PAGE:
Simple sensitivity and tooth surface loss
Simple sensitivity is a very common condition and is related to exposure of the dentine and its associated porosities. The number of television advertisements about toothpastes to manage sensitivity is testimony to the frequency of this condition. Dentine can be exposed by:
- Direct trauma such as breaking a tooth during a fall or accident.
- Erosion of the protective enamel by acidic substances for example fruit juice and carbonated drinks or gastric contents. Erosion of the enamel on the roof of the mouth (palatal) aspects of teeth is a common finding amongst patients with bulimia. Erosion of multiple enamel surfaces is often seen in patients with alcohol misuse or who habitually chew acidic foods such as oranges.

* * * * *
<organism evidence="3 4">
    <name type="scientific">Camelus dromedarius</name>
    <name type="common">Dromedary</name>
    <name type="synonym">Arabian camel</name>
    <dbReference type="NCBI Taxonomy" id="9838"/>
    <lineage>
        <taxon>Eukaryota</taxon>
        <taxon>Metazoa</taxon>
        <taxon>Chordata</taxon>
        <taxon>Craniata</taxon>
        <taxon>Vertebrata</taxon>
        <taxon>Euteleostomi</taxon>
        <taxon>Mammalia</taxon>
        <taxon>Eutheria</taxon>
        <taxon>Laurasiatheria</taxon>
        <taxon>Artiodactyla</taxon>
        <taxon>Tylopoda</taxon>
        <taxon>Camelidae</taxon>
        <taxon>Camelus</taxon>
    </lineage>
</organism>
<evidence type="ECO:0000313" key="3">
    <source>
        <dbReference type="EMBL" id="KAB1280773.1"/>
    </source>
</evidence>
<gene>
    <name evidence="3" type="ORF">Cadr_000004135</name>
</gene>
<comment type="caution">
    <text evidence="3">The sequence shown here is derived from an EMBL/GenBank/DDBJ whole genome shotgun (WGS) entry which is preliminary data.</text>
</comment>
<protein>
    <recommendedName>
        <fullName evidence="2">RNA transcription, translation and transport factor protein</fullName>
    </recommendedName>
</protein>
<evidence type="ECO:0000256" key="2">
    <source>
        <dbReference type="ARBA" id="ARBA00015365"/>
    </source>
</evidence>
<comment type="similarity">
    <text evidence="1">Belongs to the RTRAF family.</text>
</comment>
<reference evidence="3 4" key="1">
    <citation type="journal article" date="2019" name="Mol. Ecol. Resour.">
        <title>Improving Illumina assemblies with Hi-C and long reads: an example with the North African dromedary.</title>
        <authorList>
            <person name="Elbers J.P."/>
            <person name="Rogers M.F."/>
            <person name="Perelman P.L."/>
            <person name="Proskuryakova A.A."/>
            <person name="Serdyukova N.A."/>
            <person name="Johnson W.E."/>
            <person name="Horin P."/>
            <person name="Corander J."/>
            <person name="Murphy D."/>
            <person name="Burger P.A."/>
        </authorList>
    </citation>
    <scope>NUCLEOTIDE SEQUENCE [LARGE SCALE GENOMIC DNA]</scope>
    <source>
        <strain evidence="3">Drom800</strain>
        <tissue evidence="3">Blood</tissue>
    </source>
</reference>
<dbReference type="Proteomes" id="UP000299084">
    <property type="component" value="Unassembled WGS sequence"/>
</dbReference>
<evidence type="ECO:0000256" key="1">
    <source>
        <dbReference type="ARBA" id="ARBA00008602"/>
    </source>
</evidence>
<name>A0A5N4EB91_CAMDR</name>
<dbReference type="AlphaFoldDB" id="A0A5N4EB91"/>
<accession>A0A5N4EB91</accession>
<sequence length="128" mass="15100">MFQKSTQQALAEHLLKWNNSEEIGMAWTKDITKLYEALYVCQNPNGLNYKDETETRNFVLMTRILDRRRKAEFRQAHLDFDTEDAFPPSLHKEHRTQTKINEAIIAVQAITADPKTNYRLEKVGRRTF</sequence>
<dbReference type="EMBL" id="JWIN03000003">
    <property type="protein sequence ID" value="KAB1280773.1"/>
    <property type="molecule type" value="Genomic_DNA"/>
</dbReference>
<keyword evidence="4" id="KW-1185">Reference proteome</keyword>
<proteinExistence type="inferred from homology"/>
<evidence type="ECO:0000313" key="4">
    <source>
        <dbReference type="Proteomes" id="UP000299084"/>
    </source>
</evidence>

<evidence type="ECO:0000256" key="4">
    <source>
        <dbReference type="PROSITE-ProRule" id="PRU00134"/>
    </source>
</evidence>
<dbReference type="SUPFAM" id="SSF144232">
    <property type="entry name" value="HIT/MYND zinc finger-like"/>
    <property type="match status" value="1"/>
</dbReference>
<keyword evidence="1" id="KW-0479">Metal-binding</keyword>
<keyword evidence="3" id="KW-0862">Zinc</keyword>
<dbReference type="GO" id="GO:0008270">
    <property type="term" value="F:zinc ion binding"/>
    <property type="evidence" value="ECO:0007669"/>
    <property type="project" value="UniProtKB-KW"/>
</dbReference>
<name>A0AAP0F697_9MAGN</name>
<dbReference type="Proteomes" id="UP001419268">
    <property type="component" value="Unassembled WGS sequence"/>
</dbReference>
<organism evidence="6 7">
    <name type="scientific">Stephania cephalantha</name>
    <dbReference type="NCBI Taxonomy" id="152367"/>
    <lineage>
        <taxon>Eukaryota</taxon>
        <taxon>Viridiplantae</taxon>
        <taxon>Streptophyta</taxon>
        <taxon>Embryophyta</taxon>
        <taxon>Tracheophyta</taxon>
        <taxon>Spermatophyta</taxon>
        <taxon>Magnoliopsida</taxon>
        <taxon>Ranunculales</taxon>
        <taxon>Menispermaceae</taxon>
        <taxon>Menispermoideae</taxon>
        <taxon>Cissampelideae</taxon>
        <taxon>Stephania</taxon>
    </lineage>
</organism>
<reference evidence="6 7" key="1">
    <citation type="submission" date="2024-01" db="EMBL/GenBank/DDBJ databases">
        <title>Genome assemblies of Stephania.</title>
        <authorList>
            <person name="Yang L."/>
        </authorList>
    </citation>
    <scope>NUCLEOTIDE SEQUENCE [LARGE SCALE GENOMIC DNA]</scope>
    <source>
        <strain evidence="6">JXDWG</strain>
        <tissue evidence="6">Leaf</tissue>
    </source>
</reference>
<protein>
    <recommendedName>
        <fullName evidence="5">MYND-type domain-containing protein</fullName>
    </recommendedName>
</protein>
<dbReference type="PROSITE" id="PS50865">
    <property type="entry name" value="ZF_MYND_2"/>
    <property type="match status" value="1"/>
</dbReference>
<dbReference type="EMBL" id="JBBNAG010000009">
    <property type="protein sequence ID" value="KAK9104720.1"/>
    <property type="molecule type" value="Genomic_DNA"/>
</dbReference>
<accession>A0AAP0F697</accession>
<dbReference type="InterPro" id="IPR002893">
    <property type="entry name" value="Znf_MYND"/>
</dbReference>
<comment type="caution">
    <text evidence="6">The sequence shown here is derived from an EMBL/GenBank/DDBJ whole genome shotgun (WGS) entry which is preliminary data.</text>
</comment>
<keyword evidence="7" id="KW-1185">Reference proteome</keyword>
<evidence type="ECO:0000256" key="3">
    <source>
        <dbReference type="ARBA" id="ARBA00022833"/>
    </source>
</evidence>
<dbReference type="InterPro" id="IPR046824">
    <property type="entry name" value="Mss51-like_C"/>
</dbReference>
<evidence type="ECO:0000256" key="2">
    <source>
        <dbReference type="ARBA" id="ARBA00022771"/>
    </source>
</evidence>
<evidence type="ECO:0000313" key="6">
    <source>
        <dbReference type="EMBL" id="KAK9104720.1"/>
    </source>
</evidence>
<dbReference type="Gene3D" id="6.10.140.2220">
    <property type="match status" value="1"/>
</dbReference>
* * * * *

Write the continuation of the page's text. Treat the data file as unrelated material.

- Attrition of the tooth enamel from grinding teeth without the presence of food. This is a common occurrence and can be related to stress and anxiety. Nocturnal grinding of teeth can involve forces far greater than those experienced during normal functioning.
- Abrasion from external substances such as bread made from stone ground flour or working in an environment that produces abrasive dust such as cement works. Poor tooth brushing technique may also cause loss of tooth substance particularly where the tooth and gum meet.
- Dental caries (tooth decay) is caused by the effect of acid produced by bacteria when fermenting carbohydrates in the mouth. The earlier stages of tooth decay can produce dentine sensitivity before leading on (over weeks and months rather than hours) to more pronounced dental pain.
Management of sensitivity is by identifying the cause; removing the cause and, where indicated, restoring the lost tooth substances with an appropriate restoration or using a desensitising agent.